212-299-7777, madmuseum.org

‘SCENES FROM THE COLLECTION’ at the Jewish Museum. After a surgical renovation to its grand pile on Fifth Avenue, the Jewish Museum has reopened its third-floor galleries with a rethought, refreshed display of its permanent collection, which intermingles 4,000 years of Judaica with modern and contemporary art by Jews and gentiles alike — Mark Rothko, Lee Krasner, Nan Goldin, Cindy Sherman and the excellent young Nigerian draftswoman Ruby Onyinyechi Amanze. The works are shown in a nimble, nonchronological suite of galleries, and some of its century-spanning juxtapositions are bracing; others feel reductive, even dilettantish. But always, the Jewish Museum conceives of art and religion as interlocking elements of a story of civilization, commendably open to new influences and new interpretations. (Farago)
212-423-3200, thejewishmuseum.org

‘ANDY WARHOL — FROM A TO B AND BACK AGAIN’ at the Whitney Museum of American Art (through March 31). Although this is the artist’s first full American retrospective in 31 years, he’s been so much with us — in museums, galleries, auctions — as to make him, like wallpaper, like the atmosphere, only half-noticed. The Whitney show restores him to a full, commanding view, but does so in a carefully shaped and edited way, with an emphasis on very early and late work. Despite the show’s monumentalizing size, it’s a human-scale Warhol we see. Largely absent is the artist-entrepreneur who is taken as a prophet of our market-addled present. What we have instead is Warhol for whom art, whatever else it was, was an expression of personal hopes and fears. (Cotter)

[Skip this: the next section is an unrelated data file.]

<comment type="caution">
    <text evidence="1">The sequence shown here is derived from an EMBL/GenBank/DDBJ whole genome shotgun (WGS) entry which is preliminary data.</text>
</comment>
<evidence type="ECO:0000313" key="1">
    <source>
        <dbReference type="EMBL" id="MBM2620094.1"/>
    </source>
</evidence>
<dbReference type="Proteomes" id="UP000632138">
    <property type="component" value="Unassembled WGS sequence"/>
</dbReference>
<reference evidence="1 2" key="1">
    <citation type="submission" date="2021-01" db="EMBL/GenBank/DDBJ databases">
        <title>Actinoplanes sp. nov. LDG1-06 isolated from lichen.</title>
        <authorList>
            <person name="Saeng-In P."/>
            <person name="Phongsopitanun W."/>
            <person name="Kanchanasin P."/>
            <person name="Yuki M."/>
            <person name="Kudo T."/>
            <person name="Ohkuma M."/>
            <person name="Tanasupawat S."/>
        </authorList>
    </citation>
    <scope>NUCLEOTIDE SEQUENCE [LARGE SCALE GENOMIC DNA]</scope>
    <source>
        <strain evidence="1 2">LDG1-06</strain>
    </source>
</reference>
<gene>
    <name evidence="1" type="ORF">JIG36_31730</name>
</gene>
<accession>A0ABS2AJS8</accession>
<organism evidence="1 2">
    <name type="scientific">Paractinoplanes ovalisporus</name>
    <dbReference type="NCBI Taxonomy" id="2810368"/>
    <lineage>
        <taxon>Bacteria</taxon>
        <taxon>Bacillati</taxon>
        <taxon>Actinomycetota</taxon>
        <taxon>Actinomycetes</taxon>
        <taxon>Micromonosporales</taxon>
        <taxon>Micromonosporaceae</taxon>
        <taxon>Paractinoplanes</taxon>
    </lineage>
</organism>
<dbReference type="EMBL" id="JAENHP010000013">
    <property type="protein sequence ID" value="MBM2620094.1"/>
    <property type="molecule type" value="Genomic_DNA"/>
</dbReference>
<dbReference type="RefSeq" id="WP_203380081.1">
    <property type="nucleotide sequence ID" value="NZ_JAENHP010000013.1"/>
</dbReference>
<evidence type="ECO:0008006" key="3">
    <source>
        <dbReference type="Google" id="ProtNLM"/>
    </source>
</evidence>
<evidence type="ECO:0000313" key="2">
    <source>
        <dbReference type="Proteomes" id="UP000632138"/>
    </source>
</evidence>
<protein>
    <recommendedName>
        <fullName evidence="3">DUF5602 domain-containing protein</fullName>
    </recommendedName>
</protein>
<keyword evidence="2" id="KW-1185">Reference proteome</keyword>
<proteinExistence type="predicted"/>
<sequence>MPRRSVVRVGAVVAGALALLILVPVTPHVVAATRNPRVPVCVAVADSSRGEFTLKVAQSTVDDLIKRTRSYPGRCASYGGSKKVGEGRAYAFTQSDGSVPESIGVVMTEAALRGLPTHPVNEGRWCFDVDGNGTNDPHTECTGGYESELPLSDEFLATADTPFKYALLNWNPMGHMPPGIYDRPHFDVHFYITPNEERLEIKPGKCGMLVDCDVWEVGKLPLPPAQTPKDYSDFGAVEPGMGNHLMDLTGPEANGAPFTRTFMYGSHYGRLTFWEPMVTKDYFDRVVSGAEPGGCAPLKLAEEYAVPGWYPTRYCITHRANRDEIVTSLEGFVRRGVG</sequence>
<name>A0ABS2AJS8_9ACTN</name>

212-570-3600, whitney.org

Last Chance

EMPRESSES OF CHINA’S FORBIDDEN CITY’ at the Peabody Essex Museum, Salem, Mass. (through Feb. 10). Every emperor of the Qing dynasty had dozens of wives, concubines and serving girls, but only one of them could hold the title of empress. The lives of women at the late imperial court is the subject of this lavish and learned exhibition, which plots the fortunes of these consorts through their bogglingly intricate silk gowns, hairpins detailed with peacock feathers, and killer platform boots. (The Qing elite were Manchus; women did not bind their feet.) Many empresses’ lives are lost to history; some, like the Dowager Empress Cixi, became icons in their own right. Most of the 200-odd dresses, jewels, religious artifacts and scroll paintings here are on rare loan from the Palace Museum in Beijing — you will not have a chance to see these again without a trip to the People’s Republic. (Jason Farago)
978-745-9500, pem.org

‘POSING MODERNITY: THE BLACK MODEL FROM MANET AND MATISSE TO TODAY’ at Wallach Art Gallery, Columbia University (through Feb. 10). This landmark show uses a new lens on 19th-century French art history. Progressiveness — both artistic and social — is measured by the way black women are depicted in the paintings of the period; this yardstick is also applied to subsequent generations of European, American and African artists. A revelatory thesis, brilliantly executed. (Smith)
212-854-6800, wallach.columbia.edu

‘SOUL OF A NATION: ART IN THE AGE OF BLACK POWER’ at the Brooklyn Museum (through Feb. 3). It will be a happy day when racial harmony rules in the land. But that day’s not arriving any time soon. Who could have guessed in the 1960s when civil rights became law that a new century would bring white supremacy tiki-torching out of the closet and turn the idea that black lives matter, so beyond obvious, into a battle cry? Actually, African-Americans were able to see such things coming. No citizens know the national narrative, and its implacable racism, better. And no artists have responded to that history-that-won’t-go-away more powerfully than black artists have. More than 60 of them appear in this big, beautiful, passionate show of art that functioned as seismic detector, political persuader and defensive weapon. (Cotter)
718-638-8000, brooklynmuseum.org